Jenkins, David Aaron
5 Apr. 1822–10 Sept. 1886
David Aaron Jenkins, state treasurer of North Carolina and member of the General Assembly, was born in Lincoln (now Gaston) County of Welsh parentage. He was the son of Aaron and Mary Jenkins. His mother was the daughter of Joseph Jenkins, who is reported to have been a fifer in a company of American Revolutionary soldiers, and the granddaughter of Lieutenant Colonel Frederick Hambright, who commanded an American regiment at the Battle of Kings Mountain.
Although his formal education was limited to the old field schools, Jenkins, according to one source, started teaching at age fourteen. Subsequently, he chopped and sold wood to the Fullenwider furnace, receiving in return manufactured goods that he sold for profit. He also did farm work and split rails. His first real financial opportunity came when he was entrusted with the collection of accounts for three major principals, one of whom, Jesse Holland, later became his father-in-law. Jenkins was elected, first, to the office of constable and, later, to the office of magistrate, serving in the latter capacity for many years. When the Civil War was imminent, he was unquestionably loyal to the South, but he foresaw the inexpediency of secession and was opposed to it. During the conflict he was, as a magistrate, exempt from active field duty. After the war, he became identified with the Republican party, holding the view that the interests of the people could best be served by their taking an active part in politics and seeking, by their influence, to temper and restrain the excesses of those in power.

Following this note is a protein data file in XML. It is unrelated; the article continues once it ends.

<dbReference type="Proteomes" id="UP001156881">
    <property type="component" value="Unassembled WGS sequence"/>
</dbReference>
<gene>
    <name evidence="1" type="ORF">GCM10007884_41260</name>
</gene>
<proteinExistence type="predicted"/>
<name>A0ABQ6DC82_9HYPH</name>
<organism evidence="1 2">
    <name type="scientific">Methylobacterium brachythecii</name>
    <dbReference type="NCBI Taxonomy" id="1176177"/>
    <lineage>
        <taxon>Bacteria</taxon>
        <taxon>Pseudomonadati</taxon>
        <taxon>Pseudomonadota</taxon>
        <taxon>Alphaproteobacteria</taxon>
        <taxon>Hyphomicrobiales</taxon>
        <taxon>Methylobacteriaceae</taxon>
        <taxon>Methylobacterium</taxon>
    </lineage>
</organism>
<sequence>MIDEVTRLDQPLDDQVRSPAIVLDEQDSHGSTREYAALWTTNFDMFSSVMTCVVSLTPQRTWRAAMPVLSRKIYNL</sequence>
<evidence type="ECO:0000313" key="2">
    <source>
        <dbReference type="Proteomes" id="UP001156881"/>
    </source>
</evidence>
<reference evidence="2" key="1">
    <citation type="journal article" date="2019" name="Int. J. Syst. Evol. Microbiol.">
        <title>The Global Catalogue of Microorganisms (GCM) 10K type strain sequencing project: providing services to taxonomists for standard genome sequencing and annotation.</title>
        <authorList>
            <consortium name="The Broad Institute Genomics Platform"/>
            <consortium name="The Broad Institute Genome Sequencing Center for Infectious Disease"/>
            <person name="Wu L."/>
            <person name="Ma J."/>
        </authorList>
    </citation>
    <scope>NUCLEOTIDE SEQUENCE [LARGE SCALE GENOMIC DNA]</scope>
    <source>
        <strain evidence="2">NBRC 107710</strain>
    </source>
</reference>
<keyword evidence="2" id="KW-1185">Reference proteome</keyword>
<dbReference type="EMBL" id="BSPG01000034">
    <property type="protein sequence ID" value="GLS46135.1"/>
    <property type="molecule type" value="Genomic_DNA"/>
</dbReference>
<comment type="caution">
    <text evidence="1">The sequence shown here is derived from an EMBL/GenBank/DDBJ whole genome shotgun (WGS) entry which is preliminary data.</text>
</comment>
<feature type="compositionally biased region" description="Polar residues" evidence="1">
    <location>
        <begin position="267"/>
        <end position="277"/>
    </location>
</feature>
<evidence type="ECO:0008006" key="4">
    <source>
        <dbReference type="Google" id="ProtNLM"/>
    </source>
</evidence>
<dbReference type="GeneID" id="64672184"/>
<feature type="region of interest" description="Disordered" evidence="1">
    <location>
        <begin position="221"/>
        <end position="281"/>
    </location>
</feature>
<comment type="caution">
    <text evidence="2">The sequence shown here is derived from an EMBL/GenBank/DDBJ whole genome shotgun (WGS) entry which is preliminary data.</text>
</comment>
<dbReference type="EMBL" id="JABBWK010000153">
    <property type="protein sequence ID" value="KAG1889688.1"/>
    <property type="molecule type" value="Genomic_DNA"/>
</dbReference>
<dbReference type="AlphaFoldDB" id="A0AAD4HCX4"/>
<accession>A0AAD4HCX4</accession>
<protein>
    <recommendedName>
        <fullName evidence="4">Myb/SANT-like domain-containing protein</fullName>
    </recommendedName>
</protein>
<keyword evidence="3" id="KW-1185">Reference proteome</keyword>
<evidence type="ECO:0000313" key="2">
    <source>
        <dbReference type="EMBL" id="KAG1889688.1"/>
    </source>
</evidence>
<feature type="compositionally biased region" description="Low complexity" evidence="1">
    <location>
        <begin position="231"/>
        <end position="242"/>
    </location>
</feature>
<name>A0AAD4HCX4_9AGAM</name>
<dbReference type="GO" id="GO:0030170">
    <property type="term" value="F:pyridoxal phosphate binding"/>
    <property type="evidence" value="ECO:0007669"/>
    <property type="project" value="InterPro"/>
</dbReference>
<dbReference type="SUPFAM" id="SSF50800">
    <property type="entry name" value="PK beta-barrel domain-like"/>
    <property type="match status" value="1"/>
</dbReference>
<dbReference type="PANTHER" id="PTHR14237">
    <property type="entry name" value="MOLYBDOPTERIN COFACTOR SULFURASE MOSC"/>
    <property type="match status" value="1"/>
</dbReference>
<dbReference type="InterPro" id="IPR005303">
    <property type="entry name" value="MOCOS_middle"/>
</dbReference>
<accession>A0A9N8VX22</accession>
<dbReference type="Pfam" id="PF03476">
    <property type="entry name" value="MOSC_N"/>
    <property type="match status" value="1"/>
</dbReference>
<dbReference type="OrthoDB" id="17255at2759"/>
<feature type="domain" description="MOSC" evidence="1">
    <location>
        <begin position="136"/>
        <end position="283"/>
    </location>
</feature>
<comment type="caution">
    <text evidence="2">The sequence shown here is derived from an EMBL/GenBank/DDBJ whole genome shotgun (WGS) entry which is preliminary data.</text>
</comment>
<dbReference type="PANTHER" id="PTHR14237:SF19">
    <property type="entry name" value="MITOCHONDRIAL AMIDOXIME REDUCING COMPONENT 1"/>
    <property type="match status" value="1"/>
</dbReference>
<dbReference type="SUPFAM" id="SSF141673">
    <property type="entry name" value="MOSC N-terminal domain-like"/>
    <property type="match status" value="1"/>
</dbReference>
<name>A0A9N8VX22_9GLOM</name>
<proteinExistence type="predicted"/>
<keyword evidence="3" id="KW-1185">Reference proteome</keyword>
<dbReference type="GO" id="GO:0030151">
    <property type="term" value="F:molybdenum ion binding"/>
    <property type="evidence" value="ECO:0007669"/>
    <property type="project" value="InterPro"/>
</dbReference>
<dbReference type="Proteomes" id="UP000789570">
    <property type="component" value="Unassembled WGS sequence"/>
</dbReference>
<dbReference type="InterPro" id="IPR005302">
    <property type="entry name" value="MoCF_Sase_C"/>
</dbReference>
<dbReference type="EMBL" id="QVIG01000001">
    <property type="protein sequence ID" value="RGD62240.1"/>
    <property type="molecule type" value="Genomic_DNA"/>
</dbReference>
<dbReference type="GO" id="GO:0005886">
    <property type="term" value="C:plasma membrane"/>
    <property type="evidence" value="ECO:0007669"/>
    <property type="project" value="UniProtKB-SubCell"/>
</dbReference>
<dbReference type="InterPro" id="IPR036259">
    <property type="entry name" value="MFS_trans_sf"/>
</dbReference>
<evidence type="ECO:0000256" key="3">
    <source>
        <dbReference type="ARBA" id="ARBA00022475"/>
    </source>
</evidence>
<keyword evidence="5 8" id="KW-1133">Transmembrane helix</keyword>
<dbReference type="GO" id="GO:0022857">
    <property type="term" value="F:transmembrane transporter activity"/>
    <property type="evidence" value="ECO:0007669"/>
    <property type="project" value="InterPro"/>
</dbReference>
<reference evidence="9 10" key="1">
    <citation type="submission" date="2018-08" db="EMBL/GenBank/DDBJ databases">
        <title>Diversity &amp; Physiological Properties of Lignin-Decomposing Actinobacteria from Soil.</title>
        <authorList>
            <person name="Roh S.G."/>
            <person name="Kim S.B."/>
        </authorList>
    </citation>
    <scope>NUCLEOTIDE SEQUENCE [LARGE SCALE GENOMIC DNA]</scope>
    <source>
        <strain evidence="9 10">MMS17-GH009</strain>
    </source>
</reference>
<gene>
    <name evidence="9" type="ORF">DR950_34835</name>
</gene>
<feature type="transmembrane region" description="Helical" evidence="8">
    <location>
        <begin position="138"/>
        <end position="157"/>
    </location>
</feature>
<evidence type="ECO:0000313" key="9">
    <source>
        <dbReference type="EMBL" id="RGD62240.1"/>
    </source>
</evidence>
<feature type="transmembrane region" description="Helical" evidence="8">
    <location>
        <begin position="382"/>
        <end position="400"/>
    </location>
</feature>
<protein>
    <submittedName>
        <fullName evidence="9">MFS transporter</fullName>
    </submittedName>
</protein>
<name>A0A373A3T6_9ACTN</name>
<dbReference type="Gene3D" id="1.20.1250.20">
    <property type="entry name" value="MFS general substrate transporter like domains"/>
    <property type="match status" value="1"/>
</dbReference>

In 1866, supported by both Democrats and Republicans, Jenkins was elected to the General Assembly and served two years. In 1868, he was the Republican nominee for state treasurer and won the election. On assuming office, he employed as his adviser Kemp P. Battle, who had been the Democratic incumbent and his opponent, reflecting his astuteness and recognition of capability. He also retained Donald Bain, another Democrat, as chief clerk. He was reelected in 1872, serving two four-year terms.
Jenkins's record as state treasurer, in a stormy period of reputed spoils in government, was notable for his personal integrity. However, historian J. G. de Roulhac Hamilton advances this opinion: "D. A. Jenkins seems to have been personally honest so far as the funds in his hands were concerned, but like all in his administration, he was perfectly aware of the wholesale stealing that was going on." A further statement by the same author hints of nepotism: "Jenkins had his son in office." Nonetheless, his personal honesty was widely acclaimed among his contemporaries and earned him the sobriquet, "Honest Dave Jenkins." In 1880 friends urged him to seek the Republican nomination for governor but he declined to do so, and in 1881 he supported the Prohibition party.
Jenkins was a member of the Baptist church. On 20 May 1841, he married Lodema Holland (b. 22 Apr. 1820), the daughter of Jesse and Martha Jane Hanks Holland. They had ten children: Mary A., Elmina B., Aaron D., William W., Martha J., James C., Benjamin, David H., John F., and Laban L. Jenkins died at age sixty-four and was buried beside his wife in the family burial ground near their home in eastern Gastonia. Portraits of him and of his wife are in the possession of his great-grandsons, James Copeland Craig of Charlotte and Dr. Samuel Austell Wilkins, Jr., of Atlanta; the two portraits are combined and reproduced in Hoffman's Our Kin.
J. G. de R. Hamilton, Reconstruction in North Carolina: Studies in History, Economics and Public Law, vol. 58 (1914).
Trial of William W. Holden: governor of North Carolina, before the Senate of North Carolina, on impeachment by the House of Representatives for high crimes and misdeameanors, Volume 1. Raleigh [N.C.]: "Sentinel" printing office, 1871. 16, 17, 52-54, 216, 219-223. http://books.google.com/books?id=03fRSwfkVpUC&pg=PA16#v=onepage&q&f=false (accessed May 16, 2014).
"Photograph, Accession #: H.1958.63.7." 1868-1876. North Carolina Museum of History. (accessed May 16, 2014).
1 January 1988 | Cherry, Robert L.